One example of a packaged integrated device is a microphone package. There are various types of microphone packages, including, e.g., microelectromechanical systems (MEMS) microphone packages and electret condenser microphone (ECM) packages. Microphone packages can typically include a package housing having a sound port formed therethrough to allow for the ingress of sound waves into the package. Similarly, other types of packages may benefit from a communication port in the package, such as gas sensors, pressure sensors, optical sensors, or optical emitters. Typically, a bottom side of the package can be mounted to an external system, such as a system substrate or motherboard (e.g., a printed circuit board, or PCB). Note that the use of “top” and “bottom” herein is for ease of illustration and reference only and should not be read as requiring a particular spatial orientation.

The port can be formed in any suitable surface of the housing, including, e.g., a top side or the bottom side of the package housing. In other embodiments, the port can be formed through a side wall of the housing. When the port is located on a top side of the package opposite the system substrate, the package can be referred to as a top port package. Similarly, when the port is located on a bottom side of the package facing the system substrate, the package can be referred to as a bottom port package. In some bottom port packages, the system substrate or motherboard can also include a port hole to permit communication (e.g., sound waves, gases, optical signals, etc.) through both the system substrate and the bottom port formed in the package housing.

In some arrangements, it can be advantageous to provide a package configured to be either a top port package or a bottom port package, also referred to herein as a reversible top and bottom port package, or a reversible package. In conventional packages, for example, the package manufacturer or assembler makes packages that are tailored to function as only a top port package or as only a bottom port package. In such conventional packages, the manufacturer, assembler or customer typically decides whether to use a top or bottom port package before production, and the manufacturer or assembler designs and produces a package tailored to the specific arrangement by making a package that functions only as a top port package or only as a bottom port package.

By contrast, with a reversible top and bottom port package, the package manufacturer or assembler can implement a package without regard to whether the port is ultimately integrated into the larger system on the top side of the package facing away from the system substrate, or on the bottom side of the package facing the system substrate. Thus, reversible packages allow for the design and assembly of a package that can be used in a variety of applications, permitting the end user or customer to decide whether the package will be used as a top port package or a bottom port package. For example, one end user may use a package as a top port package, while a second end user may use the same package as a bottom port package. The reversible package designs therefore give the end user more flexibility when faced with the decision of how to integrate the package into the larger system.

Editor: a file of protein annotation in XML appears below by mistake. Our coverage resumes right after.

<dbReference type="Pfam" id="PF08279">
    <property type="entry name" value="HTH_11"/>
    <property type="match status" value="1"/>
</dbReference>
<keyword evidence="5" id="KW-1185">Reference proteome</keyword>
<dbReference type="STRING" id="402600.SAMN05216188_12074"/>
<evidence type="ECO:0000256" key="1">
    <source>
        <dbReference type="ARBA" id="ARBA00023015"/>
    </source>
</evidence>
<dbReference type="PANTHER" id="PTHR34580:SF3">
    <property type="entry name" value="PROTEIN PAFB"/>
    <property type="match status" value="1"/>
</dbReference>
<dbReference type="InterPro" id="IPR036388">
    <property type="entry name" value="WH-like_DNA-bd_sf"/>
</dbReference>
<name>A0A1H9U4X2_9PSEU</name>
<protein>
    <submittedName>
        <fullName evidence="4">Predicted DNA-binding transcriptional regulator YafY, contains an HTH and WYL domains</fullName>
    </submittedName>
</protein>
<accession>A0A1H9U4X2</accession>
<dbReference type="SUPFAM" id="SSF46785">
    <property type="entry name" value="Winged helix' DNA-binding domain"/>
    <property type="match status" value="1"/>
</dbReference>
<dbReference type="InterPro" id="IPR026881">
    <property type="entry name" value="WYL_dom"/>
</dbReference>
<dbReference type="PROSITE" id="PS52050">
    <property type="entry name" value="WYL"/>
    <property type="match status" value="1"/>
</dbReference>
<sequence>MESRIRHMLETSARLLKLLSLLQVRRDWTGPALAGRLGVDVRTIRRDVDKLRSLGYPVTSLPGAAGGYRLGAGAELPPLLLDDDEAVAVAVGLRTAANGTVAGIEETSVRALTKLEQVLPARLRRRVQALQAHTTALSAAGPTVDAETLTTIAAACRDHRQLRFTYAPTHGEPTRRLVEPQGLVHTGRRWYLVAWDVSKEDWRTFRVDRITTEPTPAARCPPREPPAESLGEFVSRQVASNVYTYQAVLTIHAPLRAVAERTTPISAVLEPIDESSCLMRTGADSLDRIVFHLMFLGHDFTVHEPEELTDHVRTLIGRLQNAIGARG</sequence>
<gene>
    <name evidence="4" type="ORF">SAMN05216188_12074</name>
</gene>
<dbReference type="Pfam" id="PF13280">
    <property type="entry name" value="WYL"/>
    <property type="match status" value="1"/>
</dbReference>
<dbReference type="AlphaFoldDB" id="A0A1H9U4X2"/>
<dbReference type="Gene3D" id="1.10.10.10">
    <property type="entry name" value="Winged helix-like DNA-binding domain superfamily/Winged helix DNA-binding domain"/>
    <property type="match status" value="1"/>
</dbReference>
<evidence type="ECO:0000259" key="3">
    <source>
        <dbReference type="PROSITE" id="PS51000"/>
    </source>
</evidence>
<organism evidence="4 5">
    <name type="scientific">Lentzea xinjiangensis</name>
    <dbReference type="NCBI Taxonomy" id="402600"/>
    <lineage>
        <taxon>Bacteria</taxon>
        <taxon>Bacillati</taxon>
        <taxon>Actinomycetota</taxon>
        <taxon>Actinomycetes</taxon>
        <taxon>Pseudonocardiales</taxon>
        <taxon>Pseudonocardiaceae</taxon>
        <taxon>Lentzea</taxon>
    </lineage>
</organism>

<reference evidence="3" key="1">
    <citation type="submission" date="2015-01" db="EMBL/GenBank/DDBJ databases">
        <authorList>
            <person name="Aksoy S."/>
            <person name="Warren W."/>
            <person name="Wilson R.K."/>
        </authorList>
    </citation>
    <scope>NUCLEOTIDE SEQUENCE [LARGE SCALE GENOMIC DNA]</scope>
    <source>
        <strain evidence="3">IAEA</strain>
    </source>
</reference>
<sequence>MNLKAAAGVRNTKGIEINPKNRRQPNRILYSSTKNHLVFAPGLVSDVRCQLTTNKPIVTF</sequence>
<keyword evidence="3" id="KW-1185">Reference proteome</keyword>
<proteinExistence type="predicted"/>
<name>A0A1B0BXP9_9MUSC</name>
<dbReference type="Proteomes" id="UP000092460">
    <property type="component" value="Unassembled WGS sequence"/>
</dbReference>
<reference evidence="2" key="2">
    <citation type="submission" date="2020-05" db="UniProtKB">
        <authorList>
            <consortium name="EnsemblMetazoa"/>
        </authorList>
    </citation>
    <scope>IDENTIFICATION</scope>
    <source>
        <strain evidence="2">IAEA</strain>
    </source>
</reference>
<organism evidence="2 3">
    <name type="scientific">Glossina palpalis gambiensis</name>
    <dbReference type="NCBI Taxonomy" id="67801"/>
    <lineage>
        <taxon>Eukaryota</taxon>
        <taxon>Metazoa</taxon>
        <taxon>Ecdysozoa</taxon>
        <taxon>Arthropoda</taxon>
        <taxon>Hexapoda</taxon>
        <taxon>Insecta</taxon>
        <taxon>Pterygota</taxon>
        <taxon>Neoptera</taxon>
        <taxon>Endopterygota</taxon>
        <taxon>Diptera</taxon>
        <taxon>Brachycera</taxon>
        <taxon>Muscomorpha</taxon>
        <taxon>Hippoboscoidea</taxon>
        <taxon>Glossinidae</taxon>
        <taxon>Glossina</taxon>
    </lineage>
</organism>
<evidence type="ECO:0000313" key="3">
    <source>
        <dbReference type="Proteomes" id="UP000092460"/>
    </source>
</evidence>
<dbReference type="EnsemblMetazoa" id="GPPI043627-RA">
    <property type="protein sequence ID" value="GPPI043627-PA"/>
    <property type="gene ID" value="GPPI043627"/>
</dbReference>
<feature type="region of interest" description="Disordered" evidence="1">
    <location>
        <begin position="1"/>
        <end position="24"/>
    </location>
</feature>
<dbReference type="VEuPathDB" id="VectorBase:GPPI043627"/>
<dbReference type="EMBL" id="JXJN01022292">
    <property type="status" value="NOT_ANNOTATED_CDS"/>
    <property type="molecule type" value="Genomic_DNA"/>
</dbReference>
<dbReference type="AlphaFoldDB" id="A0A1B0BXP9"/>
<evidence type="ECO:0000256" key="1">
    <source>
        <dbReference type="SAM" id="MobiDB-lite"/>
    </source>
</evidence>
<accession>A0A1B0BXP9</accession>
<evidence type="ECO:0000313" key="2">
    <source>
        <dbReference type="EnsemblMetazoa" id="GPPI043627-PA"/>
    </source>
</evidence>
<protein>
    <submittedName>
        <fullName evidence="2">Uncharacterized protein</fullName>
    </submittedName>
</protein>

While the examples provided herein relate to various microphone package applications, the skilled artisan will appreciate that the principles and advantages taught herein are applicable to non-acoustic packages.

FIGS. 1A and 1B are side cross-sectional views of a reversible top and bottom port microphone package 1, according to one embodiment. The package 1 in FIGS. 1A and 1B can be identically formed, however, the package 1 in FIG. 1A is shown in a top port orientation, e.g., the side of the package 1 to be mounted to a system substrate 12 or motherboard is opposite the side of the package through which a sound port 7 is formed. By contrast, the package 1 in FIG. 1B is shown in a bottom port orientation, e.g., the side of the package 1 to be mounted to the system substrate 12 is the same side through which the sound port 7 is formed. In the bottom port orientation of FIG. 1B, the mounting board or system substrate 12 can also include a port hole 8 configured to allow sound waves to pass through both the system substrate 12 and the package 1.

The package 1 can include a package housing 3. The housing 3 can comprise a housing body 2 and a package substrate 31, which may in some aspects be referred to as a lid. As shown in FIGS. 1A and 1B, for example, the package substrate 31 can act as a lid to at least substantially enclose the housing body 2 and to form a cavity 9 within the package housing 3. In the embodiment illustrated in FIGS. 1A and 1B, the housing body 2 can be formed from an insulating material and can include one or more conductors formed on surfaces of, or embedded within, the housing body 2. Further, the housing body 2 can be formed with one or more cavities, holes, or recesses formed therein. As explained in more detail below, the housing body 2 can be made using a three-dimensional (3D) printing technique such that the body's conductors and insulators can be monolithically integrated.